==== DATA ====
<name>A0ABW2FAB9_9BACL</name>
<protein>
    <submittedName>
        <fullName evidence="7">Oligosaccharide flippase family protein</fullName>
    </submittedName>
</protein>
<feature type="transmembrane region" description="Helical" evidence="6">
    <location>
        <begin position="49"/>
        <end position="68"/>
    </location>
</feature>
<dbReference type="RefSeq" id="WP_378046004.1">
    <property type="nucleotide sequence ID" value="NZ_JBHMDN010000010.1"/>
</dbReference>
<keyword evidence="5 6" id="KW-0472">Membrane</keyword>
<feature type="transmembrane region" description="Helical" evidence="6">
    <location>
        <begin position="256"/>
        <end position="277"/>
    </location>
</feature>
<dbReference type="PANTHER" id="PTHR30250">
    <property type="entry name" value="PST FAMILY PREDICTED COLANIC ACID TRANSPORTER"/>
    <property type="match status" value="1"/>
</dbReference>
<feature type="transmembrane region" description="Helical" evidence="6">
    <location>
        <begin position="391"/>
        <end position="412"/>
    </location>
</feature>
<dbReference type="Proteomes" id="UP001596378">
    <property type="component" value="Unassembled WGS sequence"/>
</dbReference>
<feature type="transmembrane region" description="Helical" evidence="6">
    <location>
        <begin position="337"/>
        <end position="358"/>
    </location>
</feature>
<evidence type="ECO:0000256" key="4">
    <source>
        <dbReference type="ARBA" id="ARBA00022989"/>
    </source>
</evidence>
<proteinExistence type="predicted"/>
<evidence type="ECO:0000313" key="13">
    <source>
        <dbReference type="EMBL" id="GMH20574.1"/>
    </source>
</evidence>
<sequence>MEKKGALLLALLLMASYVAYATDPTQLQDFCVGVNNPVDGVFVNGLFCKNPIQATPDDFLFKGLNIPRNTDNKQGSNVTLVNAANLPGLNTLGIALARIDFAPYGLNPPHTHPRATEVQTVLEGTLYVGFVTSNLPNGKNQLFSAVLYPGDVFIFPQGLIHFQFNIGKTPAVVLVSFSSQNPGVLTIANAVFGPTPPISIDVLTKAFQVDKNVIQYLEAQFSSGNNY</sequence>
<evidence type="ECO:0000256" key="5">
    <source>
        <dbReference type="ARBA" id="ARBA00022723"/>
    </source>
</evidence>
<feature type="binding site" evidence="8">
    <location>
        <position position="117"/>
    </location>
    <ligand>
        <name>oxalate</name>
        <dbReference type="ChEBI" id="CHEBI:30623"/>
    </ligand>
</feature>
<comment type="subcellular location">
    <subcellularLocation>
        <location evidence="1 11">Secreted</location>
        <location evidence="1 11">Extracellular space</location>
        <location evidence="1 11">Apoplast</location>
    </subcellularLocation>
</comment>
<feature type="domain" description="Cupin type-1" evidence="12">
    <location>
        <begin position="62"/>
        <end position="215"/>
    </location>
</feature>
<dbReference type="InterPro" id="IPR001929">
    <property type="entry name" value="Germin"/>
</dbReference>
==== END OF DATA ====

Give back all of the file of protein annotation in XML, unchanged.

<name>A0ABW2FAB9_9BACL</name>
<protein>
    <submittedName>
        <fullName evidence="7">Oligosaccharide flippase family protein</fullName>
    </submittedName>
</protein>
<feature type="transmembrane region" description="Helical" evidence="6">
    <location>
        <begin position="49"/>
        <end position="68"/>
    </location>
</feature>
<dbReference type="RefSeq" id="WP_378046004.1">
    <property type="nucleotide sequence ID" value="NZ_JBHMDN010000010.1"/>
</dbReference>
<keyword evidence="5 6" id="KW-0472">Membrane</keyword>
<feature type="transmembrane region" description="Helical" evidence="6">
    <location>
        <begin position="256"/>
        <end position="277"/>
    </location>
</feature>
<dbReference type="PANTHER" id="PTHR30250">
    <property type="entry name" value="PST FAMILY PREDICTED COLANIC ACID TRANSPORTER"/>
    <property type="match status" value="1"/>
</dbReference>
<feature type="transmembrane region" description="Helical" evidence="6">
    <location>
        <begin position="391"/>
        <end position="412"/>
    </location>
</feature>
<dbReference type="Proteomes" id="UP001596378">
    <property type="component" value="Unassembled WGS sequence"/>
</dbReference>
<feature type="transmembrane region" description="Helical" evidence="6">
    <location>
        <begin position="337"/>
        <end position="358"/>
    </location>
</feature>
<evidence type="ECO:0000256" key="4">
    <source>
        <dbReference type="ARBA" id="ARBA00022989"/>
    </source>
</evidence>
<proteinExistence type="predicted"/>
<evidence type="ECO:0000313" key="13">
    <source>
        <dbReference type="EMBL" id="GMH20574.1"/>
    </source>
</evidence>
<sequence>MEKKGALLLALLLMASYVAYATDPTQLQDFCVGVNNPVDGVFVNGLFCKNPIQATPDDFLFKGLNIPRNTDNKQGSNVTLVNAANLPGLNTLGIALARIDFAPYGLNPPHTHPRATEVQTVLEGTLYVGFVTSNLPNGKNQLFSAVLYPGDVFIFPQGLIHFQFNIGKTPAVVLVSFSSQNPGVLTIANAVFGPTPPISIDVLTKAFQVDKNVIQYLEAQFSSGNNY</sequence>
<evidence type="ECO:0000256" key="5">
    <source>
        <dbReference type="ARBA" id="ARBA00022723"/>
    </source>
</evidence>
<feature type="binding site" evidence="8">
    <location>
        <position position="117"/>
    </location>
    <ligand>
        <name>oxalate</name>
        <dbReference type="ChEBI" id="CHEBI:30623"/>
    </ligand>
</feature>
<comment type="subcellular location">
    <subcellularLocation>
        <location evidence="1 11">Secreted</location>
        <location evidence="1 11">Extracellular space</location>
        <location evidence="1 11">Apoplast</location>
    </subcellularLocation>
</comment>
<feature type="domain" description="Cupin type-1" evidence="12">
    <location>
        <begin position="62"/>
        <end position="215"/>
    </location>
</feature>
<dbReference type="InterPro" id="IPR001929">
    <property type="entry name" value="Germin"/>
</dbReference>